Gold Falls From 2-Week High on Speculation Fed Will Boost Rates
Sept. 20 (Bloomberg) -- Gold prices fell from a two-week high on speculation the U.S. Federal Reserve will increase its benchmark interest rate, boosting the dollar's value and the metal's cost for buyers holding euros.
The Fed will raise its rate for overnight loans between banks by a quarter point to 1.75 percent tomorrow, according to 21 of the 22 largest bond-trading firms. Gold, sold in dollars, fell 2.1 percent, the biggest decline in seven weeks, on June 29, the day before the Fed raised its benchmark lending rate for the first time since 2000 by a quarter point to 1.25 percent.
"As interest rates go up, gold will be less attractive," said Tim Gardiner, president of precious-metals trading at Mitsui & Co. in New York. The Fed probably will signal "continued, measured increase in interest rates," he said.
Gold futures for December delivery fell $1.50, or 0.4 percent, to $406.10 an ounce at 10:05 a.m. on the Comex division of the New York Mercantile Exchange. Prices rose to $407.60 on Sept. 17, the highest closing price for a most-active contract since Sept. 2.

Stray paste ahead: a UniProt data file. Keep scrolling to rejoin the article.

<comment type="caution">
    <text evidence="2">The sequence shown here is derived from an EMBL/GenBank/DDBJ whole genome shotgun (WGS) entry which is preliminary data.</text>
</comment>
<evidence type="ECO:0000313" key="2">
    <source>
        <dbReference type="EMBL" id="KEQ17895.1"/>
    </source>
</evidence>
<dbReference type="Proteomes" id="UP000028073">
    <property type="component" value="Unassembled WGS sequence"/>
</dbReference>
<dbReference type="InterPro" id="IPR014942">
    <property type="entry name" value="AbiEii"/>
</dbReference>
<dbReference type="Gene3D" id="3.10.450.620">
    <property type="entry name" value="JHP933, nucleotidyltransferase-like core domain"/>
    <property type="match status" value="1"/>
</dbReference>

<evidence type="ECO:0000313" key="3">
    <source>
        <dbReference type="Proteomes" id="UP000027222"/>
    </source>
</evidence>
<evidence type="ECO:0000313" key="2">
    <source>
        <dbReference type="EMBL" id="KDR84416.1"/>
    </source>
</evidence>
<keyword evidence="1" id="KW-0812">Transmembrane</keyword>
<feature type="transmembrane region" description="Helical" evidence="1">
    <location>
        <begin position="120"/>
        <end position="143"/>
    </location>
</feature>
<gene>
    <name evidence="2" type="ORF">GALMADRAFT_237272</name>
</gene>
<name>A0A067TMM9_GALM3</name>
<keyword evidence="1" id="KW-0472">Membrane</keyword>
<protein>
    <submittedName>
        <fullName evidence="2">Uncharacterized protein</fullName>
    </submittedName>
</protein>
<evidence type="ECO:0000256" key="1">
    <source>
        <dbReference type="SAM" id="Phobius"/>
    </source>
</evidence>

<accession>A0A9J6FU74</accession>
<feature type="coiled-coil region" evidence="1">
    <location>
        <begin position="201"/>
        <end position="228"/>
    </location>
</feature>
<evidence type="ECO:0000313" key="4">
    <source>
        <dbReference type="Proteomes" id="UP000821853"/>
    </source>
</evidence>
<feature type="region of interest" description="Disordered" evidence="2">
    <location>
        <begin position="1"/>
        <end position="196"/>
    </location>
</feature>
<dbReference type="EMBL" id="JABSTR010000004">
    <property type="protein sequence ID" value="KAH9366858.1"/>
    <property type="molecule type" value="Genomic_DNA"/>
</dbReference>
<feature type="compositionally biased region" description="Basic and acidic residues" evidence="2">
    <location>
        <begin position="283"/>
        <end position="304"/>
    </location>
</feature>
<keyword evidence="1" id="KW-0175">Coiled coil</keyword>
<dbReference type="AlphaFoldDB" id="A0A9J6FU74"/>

A futures contract is an agreement to buy or sell a commodity at a specified price and date.
Speculators have reduced their holdings in gold futures in the past three weeks, reports from the U.S. Commodity Futures Trading Commission showed.
Hedge funds and other large speculators bought 54,856 more gold contracts on the Comex than they sold as of Sept. 14, down from 62,143 the week before, the commission said Sept. 17.
The Fed tomorrow "is likely to say that growth has gained some traction and that labor has picked back, though at a slower pace than in the spring," Alan Williamson, London-based head of commodity research at HSBC Bank USA, said in a report today. This "should leave the window open for another 25 basis-point hike in November."
Gold fell the most in more than a week on Sept. 13 after a report showed
accelerating U.S. job growth for the first time in five months, spurring
a dollar rally amid speculation of further interest rate increases.
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